Read more about his campaign.

Harshita is a psychologist and works to support people with mental health issues, particularly adolescents who are survivors of violence. Associated with the Azadi Foundation in UP, Harshita became an MHM Fellow with YKA, with the aim of promoting better menstrual health.

Her campaign #MeriMarzi aims to promote menstrual health and wellness, hygiene and facilities for female sex workers in UP. She says, “Knowledge about natural body processes is a very basic human right. And for individuals whose occupation is providing sexual services, it becomes even more important.”

Meri Marzi aims to ensure sensitised, non-discriminatory health workers for the needs of female sex workers in the Suraksha Clinics under the UPSACS (Uttar Pradesh State AIDS Control Society) program by creating more dialogues and garnering public support for the cause of sex workers’ menstrual rights. The campaign will also ensure interventions with sex workers to clear misconceptions around overall hygiene management to ensure that results flow both ways.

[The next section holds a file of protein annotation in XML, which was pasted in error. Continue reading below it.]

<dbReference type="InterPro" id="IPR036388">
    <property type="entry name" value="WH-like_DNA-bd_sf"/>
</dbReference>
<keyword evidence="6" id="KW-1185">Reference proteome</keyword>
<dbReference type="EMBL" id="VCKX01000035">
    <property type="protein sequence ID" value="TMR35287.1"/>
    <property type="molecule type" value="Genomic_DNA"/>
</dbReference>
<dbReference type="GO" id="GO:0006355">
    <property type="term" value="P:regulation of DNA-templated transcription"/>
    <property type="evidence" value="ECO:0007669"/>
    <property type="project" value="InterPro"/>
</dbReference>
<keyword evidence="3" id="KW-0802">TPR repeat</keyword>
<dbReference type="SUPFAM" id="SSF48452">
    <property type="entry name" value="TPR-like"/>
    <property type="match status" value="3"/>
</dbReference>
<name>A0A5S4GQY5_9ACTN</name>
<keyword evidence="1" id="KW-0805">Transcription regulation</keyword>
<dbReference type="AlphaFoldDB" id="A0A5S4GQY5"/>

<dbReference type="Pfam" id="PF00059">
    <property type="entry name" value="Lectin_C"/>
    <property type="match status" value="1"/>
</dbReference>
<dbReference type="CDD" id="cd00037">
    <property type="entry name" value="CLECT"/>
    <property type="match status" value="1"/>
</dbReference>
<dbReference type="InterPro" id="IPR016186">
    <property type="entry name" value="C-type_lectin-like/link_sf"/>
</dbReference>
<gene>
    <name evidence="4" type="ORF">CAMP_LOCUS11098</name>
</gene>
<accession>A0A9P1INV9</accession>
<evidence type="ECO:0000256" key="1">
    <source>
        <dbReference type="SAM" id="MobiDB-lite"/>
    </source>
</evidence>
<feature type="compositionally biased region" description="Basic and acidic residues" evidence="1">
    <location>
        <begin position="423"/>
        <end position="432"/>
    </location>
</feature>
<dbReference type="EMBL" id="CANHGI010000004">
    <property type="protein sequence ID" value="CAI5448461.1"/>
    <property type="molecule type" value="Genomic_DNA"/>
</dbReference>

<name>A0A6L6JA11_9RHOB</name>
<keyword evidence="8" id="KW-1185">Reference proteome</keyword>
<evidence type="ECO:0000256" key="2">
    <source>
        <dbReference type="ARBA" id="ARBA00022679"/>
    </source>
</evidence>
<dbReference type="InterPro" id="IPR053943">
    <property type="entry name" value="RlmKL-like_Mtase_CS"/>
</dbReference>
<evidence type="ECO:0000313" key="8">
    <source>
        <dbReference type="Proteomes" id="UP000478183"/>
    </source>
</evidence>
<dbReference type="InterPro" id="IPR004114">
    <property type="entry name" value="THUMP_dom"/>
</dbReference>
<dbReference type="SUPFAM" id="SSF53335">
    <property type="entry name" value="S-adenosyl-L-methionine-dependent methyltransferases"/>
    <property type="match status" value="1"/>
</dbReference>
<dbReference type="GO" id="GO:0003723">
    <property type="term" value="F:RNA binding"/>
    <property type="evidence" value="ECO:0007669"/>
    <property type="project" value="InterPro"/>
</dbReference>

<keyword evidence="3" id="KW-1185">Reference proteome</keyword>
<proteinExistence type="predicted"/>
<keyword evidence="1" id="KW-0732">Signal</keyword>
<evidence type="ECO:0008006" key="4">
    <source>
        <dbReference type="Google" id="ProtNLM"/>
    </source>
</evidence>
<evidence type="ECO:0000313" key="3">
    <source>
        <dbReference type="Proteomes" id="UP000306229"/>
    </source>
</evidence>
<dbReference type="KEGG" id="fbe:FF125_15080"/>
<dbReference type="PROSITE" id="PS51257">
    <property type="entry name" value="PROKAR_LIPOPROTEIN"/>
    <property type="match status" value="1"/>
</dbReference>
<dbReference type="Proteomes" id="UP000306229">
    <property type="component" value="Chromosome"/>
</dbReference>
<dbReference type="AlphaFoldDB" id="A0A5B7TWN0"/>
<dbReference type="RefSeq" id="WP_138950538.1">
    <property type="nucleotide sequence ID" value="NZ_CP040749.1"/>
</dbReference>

Read more about her campaign.

MH Fellow Sabna comes with significant experience working with a range of development issues. A co-founder of Project Sakhi Saheli, which aims to combat period poverty and break menstrual taboos, Sabna has, in the past, worked on the issue of menstruation in urban slums of Delhi with women and adolescent girls. She and her team also released MenstraBook, with menstrastories and organised Menstra Tlk in the Delhi School of Social Work to create more conversations on menstruation.